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Social Security: Is eliminating income tax helpful?

Millions of Americans across the United States benefit from Social Security benefits, but a good amount remain in poverty. Exempting them from income tax isn’t the answer.

social security card with cash and check representing social security benefits, which many pay income tax on

These benefits were originally designed to only cover around 40% of a person’s former salary.

Many seniors are living on their Social Security as a primary income. They feel that taxing their benefits could be beneficial, but it may actually be harmful.

Social Security & the IRS: Will I pay taxes on benefits?

Why getting rid of income taxes on Social Security won’t help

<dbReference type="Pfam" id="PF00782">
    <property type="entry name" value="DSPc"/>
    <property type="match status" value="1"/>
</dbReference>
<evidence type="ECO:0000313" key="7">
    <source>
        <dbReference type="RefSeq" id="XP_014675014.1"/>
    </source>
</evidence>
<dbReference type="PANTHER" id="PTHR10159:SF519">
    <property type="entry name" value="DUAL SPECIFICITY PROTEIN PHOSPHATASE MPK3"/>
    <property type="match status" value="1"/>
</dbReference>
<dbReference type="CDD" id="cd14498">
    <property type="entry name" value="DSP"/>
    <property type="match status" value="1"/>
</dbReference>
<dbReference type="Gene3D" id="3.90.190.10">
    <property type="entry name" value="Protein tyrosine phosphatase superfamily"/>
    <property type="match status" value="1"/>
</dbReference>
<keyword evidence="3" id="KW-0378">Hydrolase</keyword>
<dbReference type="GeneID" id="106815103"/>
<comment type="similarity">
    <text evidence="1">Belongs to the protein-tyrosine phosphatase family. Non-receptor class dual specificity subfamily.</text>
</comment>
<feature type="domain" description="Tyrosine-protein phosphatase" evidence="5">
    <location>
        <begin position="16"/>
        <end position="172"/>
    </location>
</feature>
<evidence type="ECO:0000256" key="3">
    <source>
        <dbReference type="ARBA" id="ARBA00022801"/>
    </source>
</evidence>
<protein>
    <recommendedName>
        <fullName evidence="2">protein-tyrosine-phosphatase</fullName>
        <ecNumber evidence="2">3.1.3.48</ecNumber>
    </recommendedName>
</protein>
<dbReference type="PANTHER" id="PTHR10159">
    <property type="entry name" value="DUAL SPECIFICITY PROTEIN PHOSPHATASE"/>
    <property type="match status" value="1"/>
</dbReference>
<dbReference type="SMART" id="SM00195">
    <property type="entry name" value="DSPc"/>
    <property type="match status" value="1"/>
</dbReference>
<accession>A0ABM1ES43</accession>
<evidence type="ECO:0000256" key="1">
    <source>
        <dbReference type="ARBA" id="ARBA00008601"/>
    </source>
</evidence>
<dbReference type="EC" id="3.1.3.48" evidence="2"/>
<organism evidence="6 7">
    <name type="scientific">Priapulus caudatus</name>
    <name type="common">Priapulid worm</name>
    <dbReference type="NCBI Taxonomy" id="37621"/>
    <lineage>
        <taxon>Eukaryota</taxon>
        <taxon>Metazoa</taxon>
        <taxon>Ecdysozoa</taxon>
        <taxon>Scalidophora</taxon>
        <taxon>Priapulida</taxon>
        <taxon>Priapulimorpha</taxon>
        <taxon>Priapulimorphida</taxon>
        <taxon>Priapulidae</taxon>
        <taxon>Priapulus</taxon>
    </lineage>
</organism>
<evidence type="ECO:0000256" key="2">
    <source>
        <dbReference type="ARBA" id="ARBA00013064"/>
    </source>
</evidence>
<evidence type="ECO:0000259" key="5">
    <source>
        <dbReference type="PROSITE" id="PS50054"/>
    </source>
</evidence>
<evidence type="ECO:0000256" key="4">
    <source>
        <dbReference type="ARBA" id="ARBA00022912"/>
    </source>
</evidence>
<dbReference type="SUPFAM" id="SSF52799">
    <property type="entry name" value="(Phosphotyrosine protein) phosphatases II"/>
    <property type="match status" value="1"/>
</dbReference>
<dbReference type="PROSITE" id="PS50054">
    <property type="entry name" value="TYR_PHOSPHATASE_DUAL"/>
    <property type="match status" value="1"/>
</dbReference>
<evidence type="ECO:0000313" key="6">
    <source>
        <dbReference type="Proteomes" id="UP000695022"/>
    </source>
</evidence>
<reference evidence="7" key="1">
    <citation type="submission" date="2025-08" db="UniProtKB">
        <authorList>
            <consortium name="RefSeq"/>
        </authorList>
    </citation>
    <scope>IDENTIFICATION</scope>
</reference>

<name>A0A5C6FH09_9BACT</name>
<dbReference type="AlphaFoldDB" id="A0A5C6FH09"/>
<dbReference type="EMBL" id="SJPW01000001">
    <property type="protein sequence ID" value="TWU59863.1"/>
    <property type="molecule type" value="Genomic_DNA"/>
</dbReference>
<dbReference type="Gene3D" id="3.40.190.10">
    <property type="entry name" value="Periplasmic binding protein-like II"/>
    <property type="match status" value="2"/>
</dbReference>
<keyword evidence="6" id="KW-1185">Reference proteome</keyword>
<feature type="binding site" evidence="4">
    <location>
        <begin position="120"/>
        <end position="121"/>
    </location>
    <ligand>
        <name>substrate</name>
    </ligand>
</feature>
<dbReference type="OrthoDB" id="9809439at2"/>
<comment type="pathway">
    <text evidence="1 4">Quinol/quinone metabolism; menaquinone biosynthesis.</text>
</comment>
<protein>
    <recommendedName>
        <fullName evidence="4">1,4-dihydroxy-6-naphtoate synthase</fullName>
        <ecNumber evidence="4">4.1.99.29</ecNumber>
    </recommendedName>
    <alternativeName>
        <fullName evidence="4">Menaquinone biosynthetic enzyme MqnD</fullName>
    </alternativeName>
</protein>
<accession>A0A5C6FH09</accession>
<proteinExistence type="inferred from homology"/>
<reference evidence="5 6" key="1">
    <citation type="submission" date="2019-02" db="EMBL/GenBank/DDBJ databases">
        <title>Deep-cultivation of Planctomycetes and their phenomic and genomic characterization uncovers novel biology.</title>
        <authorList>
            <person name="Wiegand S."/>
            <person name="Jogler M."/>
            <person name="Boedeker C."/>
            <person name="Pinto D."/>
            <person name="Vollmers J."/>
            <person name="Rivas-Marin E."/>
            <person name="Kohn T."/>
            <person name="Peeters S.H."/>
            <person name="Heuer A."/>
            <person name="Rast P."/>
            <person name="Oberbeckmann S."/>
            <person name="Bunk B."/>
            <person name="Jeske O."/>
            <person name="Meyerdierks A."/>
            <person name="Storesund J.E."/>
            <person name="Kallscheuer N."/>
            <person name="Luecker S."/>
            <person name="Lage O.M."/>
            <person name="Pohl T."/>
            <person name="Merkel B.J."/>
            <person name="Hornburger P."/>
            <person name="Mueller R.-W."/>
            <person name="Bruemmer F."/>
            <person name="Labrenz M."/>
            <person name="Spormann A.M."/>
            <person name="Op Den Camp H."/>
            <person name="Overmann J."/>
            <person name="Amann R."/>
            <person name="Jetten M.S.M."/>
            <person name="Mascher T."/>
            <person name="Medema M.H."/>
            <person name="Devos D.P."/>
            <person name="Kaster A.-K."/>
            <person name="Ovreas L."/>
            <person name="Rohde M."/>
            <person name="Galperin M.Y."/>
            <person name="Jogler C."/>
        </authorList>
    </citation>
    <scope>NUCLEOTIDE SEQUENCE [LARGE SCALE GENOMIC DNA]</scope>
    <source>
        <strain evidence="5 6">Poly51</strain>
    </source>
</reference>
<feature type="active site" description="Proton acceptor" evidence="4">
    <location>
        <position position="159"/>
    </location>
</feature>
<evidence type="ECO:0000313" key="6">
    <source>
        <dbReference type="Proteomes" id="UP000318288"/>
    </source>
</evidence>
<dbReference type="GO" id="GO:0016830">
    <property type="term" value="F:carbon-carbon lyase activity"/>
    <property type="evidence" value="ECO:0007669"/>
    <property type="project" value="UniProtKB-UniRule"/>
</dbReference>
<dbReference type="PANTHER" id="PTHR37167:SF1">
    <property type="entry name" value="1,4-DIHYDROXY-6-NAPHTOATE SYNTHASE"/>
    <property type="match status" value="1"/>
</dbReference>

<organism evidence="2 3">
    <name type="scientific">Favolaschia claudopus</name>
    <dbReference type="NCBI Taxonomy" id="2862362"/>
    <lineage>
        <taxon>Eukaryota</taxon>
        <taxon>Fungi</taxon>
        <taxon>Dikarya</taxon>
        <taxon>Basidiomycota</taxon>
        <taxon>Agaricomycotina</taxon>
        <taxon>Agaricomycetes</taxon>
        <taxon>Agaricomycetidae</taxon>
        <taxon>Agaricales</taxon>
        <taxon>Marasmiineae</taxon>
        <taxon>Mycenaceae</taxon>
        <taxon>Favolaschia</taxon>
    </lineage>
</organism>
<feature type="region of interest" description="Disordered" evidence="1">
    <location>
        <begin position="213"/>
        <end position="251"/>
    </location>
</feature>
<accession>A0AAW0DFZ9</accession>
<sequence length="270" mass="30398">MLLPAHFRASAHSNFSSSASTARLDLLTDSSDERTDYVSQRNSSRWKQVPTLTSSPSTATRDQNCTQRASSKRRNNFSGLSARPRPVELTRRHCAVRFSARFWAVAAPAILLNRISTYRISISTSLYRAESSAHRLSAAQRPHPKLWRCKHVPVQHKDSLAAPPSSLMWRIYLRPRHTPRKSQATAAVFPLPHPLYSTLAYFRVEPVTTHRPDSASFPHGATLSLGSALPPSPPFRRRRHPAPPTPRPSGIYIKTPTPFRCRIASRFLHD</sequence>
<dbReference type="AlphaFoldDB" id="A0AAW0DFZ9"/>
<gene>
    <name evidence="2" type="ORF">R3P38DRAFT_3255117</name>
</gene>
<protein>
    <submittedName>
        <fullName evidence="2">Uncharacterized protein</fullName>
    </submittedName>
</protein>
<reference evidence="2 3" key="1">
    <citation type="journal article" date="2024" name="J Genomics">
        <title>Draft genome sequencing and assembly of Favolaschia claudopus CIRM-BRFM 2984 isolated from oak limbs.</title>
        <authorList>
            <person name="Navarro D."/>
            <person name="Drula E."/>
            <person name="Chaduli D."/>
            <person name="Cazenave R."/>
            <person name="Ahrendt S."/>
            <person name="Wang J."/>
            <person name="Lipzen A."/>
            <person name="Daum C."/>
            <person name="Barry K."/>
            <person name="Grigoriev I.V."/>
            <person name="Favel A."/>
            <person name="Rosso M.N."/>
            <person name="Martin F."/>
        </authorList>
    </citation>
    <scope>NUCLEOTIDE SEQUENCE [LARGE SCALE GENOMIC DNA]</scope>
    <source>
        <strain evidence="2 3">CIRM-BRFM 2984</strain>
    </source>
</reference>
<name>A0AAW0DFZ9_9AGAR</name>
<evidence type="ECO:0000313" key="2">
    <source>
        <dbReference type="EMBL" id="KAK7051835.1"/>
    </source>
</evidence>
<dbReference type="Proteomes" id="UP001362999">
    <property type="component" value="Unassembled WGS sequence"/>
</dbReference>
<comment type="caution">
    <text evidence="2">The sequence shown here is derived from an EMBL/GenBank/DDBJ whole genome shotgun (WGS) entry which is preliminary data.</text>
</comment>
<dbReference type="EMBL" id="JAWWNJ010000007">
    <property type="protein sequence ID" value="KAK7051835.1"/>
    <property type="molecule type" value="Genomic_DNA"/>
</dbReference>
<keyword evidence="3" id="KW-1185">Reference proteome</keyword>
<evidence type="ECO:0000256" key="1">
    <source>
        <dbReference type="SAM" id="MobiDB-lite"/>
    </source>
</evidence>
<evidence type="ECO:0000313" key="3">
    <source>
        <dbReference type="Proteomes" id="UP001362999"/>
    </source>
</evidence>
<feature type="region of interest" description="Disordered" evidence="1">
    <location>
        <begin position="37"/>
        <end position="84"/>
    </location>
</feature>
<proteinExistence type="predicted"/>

Only a small percentage of those claiming benefits actually make the maximum benefit each month.

Most seniors don’t make enough to be subject to income tax.

The max benefit reached over $4,000 in 2022 thanks to the 5.9% COLA increase.

Can children get benefits?

If the income tax benefits were to be cut, it would impact those making over $50,000 in benefits each year, according to Fred Harris, a former senator of New Mexico.

New Mexico is one of the states looking to eliminate Social Security income tax.

Harris goes on to explain that by cutting the Social Security taxes it can cause issues.

Taxes aren’t an issue for many poorer seniors.

Where is my statement?

$120 million lost each year is a major issue. That money could go toward programs that need them the most.

This includes education, parks, meals, hospitals, and can cause a trickle effect which negatively impacts citizens using these programs.

His solution is to increase tax credits for those that qualify with a low income. This can help keep tax revenue for necessary programs.

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